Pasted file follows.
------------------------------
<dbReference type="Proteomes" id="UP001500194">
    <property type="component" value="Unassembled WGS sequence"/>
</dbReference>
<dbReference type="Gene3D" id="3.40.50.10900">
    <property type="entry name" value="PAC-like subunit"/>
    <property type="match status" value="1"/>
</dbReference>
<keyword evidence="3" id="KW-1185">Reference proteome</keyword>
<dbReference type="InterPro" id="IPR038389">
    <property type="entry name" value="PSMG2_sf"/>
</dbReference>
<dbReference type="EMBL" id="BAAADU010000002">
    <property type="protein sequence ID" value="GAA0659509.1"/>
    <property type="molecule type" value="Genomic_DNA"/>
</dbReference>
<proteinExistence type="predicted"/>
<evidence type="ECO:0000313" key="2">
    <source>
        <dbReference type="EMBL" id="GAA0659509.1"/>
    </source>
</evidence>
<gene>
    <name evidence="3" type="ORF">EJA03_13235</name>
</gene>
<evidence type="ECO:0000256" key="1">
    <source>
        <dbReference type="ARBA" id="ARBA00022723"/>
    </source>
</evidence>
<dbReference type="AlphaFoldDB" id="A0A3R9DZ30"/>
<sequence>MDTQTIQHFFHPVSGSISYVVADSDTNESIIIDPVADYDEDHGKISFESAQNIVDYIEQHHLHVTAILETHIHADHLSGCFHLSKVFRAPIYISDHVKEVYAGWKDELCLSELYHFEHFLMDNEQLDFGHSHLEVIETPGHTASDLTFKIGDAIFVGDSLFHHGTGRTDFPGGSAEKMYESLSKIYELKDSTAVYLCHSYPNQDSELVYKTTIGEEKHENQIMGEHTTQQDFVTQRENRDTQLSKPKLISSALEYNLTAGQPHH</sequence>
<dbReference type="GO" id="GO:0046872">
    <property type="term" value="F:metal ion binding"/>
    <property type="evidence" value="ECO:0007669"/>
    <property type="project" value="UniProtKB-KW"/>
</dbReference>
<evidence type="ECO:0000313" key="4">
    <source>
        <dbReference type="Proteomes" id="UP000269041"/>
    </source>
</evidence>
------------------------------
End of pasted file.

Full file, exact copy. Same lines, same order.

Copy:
<dbReference type="Proteomes" id="UP001500194">
    <property type="component" value="Unassembled WGS sequence"/>
</dbReference>
<dbReference type="Gene3D" id="3.40.50.10900">
    <property type="entry name" value="PAC-like subunit"/>
    <property type="match status" value="1"/>
</dbReference>
<keyword evidence="3" id="KW-1185">Reference proteome</keyword>
<dbReference type="InterPro" id="IPR038389">
    <property type="entry name" value="PSMG2_sf"/>
</dbReference>
<dbReference type="EMBL" id="BAAADU010000002">
    <property type="protein sequence ID" value="GAA0659509.1"/>
    <property type="molecule type" value="Genomic_DNA"/>
</dbReference>
<proteinExistence type="predicted"/>
<evidence type="ECO:0000313" key="2">
    <source>
        <dbReference type="EMBL" id="GAA0659509.1"/>
    </source>
</evidence>
<gene>
    <name evidence="3" type="ORF">EJA03_13235</name>
</gene>
<evidence type="ECO:0000256" key="1">
    <source>
        <dbReference type="ARBA" id="ARBA00022723"/>
    </source>
</evidence>
<dbReference type="AlphaFoldDB" id="A0A3R9DZ30"/>
<sequence>MDTQTIQHFFHPVSGSISYVVADSDTNESIIIDPVADYDEDHGKISFESAQNIVDYIEQHHLHVTAILETHIHADHLSGCFHLSKVFRAPIYISDHVKEVYAGWKDELCLSELYHFEHFLMDNEQLDFGHSHLEVIETPGHTASDLTFKIGDAIFVGDSLFHHGTGRTDFPGGSAEKMYESLSKIYELKDSTAVYLCHSYPNQDSELVYKTTIGEEKHENQIMGEHTTQQDFVTQRENRDTQLSKPKLISSALEYNLTAGQPHH</sequence>
<dbReference type="GO" id="GO:0046872">
    <property type="term" value="F:metal ion binding"/>
    <property type="evidence" value="ECO:0007669"/>
    <property type="project" value="UniProtKB-KW"/>
</dbReference>
<evidence type="ECO:0000313" key="4">
    <source>
        <dbReference type="Proteomes" id="UP000269041"/>
    </source>
</evidence>